CLEVELAND - Pope Benedict XVI will be held high regard by members of Cleveland churches ordered reopened by the Vatican under his watch, a lay leader of a spared congregation said Monday.
"The miracle of our reopening happened under his reign and we are very sorry to lose him and we will miss him," said Miklos Peller of the Hungarian-language St. Emeric Church in Cleveland.
While the reopening decision came from a Vatican agency and not directly from Benedict, "I'm sure the pope may have inspired the cardinals in the congregation to come up with the right answer," Peller said.
St. Emeric was one of 11 closed churches ordered reopened by the Vatican, which also overturned the merger of a 12th congregation. The pope's portrait hangs in a vestibule of St. Emeric.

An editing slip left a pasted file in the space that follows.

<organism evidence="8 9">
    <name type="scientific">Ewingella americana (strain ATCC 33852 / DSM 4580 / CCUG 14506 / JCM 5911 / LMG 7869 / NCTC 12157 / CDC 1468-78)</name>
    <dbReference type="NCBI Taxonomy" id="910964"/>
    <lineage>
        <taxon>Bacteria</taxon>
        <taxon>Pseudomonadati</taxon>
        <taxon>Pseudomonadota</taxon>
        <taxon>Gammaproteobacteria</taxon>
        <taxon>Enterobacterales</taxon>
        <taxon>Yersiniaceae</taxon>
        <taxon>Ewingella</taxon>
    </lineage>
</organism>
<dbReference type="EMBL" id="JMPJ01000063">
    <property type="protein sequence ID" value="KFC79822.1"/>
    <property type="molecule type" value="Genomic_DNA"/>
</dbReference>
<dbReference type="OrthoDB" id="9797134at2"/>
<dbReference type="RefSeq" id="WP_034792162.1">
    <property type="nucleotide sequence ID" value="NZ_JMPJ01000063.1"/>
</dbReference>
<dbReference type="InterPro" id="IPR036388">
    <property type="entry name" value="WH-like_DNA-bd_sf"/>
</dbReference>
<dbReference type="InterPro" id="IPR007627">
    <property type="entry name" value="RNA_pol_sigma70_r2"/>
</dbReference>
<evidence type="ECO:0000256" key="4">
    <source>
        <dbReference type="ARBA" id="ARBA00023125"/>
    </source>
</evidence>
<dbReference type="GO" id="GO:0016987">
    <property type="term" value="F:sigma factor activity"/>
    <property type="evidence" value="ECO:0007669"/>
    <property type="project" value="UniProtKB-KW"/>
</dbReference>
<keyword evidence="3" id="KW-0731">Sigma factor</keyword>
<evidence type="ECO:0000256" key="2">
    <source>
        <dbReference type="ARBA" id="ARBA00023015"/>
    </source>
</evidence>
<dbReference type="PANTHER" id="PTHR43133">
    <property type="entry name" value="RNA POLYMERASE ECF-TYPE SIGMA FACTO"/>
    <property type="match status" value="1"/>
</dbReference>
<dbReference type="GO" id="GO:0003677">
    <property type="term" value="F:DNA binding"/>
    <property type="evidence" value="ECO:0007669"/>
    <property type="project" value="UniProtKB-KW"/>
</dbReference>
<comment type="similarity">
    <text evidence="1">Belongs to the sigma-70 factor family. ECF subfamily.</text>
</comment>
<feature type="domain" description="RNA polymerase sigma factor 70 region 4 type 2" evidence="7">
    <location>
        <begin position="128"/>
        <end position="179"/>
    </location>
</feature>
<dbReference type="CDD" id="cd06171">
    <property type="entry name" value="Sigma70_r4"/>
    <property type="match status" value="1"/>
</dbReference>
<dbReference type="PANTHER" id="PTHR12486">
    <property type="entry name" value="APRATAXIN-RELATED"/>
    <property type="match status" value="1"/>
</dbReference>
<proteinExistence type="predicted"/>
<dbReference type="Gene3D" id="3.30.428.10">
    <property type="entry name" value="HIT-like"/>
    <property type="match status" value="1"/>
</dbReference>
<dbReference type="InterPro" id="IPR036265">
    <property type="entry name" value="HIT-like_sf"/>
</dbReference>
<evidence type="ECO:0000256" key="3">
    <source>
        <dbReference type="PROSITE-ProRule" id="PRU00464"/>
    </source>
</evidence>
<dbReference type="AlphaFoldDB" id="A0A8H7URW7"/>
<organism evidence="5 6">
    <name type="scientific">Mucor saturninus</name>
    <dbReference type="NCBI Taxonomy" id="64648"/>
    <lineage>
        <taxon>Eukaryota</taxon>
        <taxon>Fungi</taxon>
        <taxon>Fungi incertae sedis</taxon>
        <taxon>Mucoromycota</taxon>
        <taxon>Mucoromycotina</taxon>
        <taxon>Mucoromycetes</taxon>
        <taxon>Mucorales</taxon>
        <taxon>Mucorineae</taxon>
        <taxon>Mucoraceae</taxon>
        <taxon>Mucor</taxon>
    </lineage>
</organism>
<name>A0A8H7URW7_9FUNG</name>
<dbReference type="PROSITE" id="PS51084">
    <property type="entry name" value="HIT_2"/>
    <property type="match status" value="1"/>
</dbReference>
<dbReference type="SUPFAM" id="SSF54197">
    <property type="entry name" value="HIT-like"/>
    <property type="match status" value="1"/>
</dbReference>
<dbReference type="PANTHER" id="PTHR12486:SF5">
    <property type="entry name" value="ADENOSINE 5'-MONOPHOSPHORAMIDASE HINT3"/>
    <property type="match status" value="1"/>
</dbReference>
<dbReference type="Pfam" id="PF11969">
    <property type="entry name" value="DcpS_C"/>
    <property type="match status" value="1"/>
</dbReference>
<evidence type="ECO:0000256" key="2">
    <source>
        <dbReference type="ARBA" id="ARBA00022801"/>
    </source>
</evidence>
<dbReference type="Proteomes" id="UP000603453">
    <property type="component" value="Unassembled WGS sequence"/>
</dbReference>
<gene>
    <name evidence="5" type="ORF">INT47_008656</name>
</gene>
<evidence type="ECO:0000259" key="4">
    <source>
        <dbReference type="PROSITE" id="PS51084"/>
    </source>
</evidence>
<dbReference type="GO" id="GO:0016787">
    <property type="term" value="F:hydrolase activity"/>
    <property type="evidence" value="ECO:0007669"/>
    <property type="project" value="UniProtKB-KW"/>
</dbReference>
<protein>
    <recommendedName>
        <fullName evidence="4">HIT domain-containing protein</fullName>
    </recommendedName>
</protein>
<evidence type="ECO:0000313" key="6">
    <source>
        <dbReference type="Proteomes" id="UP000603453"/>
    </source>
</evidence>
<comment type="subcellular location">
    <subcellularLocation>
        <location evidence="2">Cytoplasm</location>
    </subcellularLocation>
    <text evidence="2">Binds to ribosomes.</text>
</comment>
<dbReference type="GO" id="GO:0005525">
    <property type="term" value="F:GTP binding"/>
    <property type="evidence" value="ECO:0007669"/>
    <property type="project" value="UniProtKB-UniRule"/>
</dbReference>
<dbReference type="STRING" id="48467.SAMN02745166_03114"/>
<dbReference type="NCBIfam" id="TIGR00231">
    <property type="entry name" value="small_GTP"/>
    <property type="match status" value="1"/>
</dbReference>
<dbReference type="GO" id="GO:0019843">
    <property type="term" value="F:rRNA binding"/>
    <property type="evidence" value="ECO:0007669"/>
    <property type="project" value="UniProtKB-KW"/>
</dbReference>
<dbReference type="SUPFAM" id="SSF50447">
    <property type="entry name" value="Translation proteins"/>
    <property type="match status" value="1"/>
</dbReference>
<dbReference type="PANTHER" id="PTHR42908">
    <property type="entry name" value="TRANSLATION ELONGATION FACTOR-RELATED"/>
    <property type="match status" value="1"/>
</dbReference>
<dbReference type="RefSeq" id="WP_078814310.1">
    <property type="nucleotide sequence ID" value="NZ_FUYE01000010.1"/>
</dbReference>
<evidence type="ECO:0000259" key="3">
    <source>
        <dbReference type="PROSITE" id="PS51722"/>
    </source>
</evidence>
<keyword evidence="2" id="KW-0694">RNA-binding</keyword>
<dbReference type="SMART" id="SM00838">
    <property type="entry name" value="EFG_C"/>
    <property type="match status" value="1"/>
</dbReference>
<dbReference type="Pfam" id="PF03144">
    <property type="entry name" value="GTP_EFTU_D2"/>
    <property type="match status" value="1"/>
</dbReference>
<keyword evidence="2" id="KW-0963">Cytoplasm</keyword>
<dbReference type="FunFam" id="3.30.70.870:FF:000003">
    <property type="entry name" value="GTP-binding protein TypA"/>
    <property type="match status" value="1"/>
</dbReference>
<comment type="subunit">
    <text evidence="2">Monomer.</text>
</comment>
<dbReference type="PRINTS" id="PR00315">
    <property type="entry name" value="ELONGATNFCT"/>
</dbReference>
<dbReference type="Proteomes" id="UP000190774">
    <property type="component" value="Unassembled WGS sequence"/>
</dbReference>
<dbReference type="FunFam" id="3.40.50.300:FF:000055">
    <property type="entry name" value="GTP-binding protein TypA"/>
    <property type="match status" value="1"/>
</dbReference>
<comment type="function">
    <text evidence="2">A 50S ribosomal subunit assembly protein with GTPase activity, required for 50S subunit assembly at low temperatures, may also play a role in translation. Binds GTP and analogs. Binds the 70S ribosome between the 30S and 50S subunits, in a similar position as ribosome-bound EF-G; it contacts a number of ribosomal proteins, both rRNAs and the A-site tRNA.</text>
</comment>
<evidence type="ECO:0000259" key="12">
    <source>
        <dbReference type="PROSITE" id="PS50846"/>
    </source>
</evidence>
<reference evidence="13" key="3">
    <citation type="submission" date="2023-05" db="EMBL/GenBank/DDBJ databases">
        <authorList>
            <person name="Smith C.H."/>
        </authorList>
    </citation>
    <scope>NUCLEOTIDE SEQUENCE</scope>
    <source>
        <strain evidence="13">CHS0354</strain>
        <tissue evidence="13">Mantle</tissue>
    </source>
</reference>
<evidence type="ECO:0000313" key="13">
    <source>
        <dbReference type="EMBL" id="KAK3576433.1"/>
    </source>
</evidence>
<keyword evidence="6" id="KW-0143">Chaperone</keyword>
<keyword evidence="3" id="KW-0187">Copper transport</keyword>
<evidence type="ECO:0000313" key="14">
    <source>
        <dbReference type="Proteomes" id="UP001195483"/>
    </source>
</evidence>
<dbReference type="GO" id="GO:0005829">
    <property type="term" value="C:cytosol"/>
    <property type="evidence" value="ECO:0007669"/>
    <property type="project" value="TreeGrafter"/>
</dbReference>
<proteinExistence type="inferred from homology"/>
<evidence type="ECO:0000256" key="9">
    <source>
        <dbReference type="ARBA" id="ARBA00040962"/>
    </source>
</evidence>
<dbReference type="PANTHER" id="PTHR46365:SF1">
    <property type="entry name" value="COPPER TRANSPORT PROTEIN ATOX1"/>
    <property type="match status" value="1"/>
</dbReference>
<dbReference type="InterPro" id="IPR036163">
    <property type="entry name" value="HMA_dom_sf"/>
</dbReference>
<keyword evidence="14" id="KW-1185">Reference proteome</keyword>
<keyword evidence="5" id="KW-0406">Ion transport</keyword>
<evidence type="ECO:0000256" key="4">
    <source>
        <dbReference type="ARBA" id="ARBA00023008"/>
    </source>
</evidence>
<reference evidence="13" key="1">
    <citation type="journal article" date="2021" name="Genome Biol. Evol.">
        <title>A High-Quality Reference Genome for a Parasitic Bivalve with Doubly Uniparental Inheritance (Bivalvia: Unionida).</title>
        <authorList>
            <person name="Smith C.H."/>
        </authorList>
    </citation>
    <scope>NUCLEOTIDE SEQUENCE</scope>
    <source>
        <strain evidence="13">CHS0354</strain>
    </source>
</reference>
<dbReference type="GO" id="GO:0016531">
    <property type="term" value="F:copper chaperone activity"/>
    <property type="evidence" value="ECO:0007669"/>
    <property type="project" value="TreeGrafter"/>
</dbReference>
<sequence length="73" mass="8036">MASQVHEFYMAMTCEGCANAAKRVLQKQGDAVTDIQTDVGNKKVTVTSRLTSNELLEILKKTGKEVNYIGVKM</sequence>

The spared churches were among 50 closed or merged because of declining congregations, finances and priests. Cleveland Bishop Richard Lennon announced last April that he would not challenge Vatican decrees declaring he failed to follow proper procedures in closing the parishes.
In Cincinnati, Archbishop Dennis M. Schnurr, who was appointed by Benedict, said the resignation reflected an unselfish attitude by the pope.
"In announcing his resignation, Pope Benedict XVI has acted humbly and unselfishly for the good of the church. That same spirit has characterized his entire life of service," Schnurr said in a statement.
"In my several encounters with him I found this brilliant theologian to be unfailingly kind, hospitable and welcoming."
The Pope says he's willing to create commission to study whether women can serve as deacons in the Catholic Church.
The pope says it wasn't evidence that he was getting mixed up in American politics.
Pope Francis denounced all religiously inspired violence during a visit to Rome's main synagogue Sunday.
The Vatican says it has arrested a monsignor and a woman in the latest probe of leaks of confidential documents at the Holy See.